Yet Lury says there is no shortage of candidates for resurrection: “The cost advantages in relaunching them are such that there are lots of dead brands that could come back. In the confectionery sector alone, good examples would include Aztec, Frother bars, Fry’s Five Centres and Icebreaker.”
Wilson agrees: “Many brands people might believe have disappeared - Matey, UmBongo, Tizer, Golden Wonder etc - still exist. They’re just underinvested in and bumble along. I believe there is a whole range of underinvested brands still there for the taking.”
Where will this all end? The good news is that some brands will never make a comeback. Coca-Cola is hardly likely to relaunch the Coke-flavoured cigar, surely the oddest brand extension in history. Nor is there any great clamour for the return of Izal’s abrasive, medicated toilet paper. As Wilson says: “Many brands that are long gone disappeared for a reason. And it might be best for it to stay that way.”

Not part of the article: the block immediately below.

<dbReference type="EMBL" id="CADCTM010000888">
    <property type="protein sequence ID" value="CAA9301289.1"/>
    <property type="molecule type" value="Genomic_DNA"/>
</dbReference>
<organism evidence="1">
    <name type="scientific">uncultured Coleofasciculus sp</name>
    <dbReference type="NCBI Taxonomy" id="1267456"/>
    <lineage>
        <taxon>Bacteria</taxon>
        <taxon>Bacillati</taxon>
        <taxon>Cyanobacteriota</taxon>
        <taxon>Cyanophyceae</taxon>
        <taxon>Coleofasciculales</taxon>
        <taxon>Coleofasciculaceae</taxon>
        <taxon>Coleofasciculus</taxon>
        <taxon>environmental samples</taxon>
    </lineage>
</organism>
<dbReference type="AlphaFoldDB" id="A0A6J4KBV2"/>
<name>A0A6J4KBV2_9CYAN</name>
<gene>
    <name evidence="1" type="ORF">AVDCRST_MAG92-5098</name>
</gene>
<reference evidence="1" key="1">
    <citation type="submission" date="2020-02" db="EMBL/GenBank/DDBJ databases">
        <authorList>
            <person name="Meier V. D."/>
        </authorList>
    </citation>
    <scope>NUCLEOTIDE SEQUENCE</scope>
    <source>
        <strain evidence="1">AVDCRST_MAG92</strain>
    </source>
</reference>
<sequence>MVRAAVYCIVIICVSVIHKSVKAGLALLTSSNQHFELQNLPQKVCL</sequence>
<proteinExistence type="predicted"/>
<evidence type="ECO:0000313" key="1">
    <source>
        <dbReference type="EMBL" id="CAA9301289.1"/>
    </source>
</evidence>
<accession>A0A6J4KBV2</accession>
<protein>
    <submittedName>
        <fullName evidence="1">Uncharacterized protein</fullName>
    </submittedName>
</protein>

Yet the sheer cost-effectiveness of relaunches, in an age when social media makes it easier to gauge sentiment and consumers crave the comfort of familiar brands, suggests that Henry Ford utterly missed the point when he said “history is more or less bunk”. Nearly a century after he said that, brand owners are proving that the right kind of history, carefully repackaged, can be worth billions.
BRING BACK A BRAND
Vote for your favourite from our list, or post a comment below to nominate another retro brand and share your thoughts and memories.
In every online forum devoted to the lost brands of yesteryear, you will find someone drooling over the memory of Rowntree’s delicious, cherry-centred, alternative to Bounty. Is it time to learn from the 1980s and bring back some fake Caribbean cheer - and that catchy TV ad chorus of ‘Come mister tally-man, tally me banana’ - into our diets?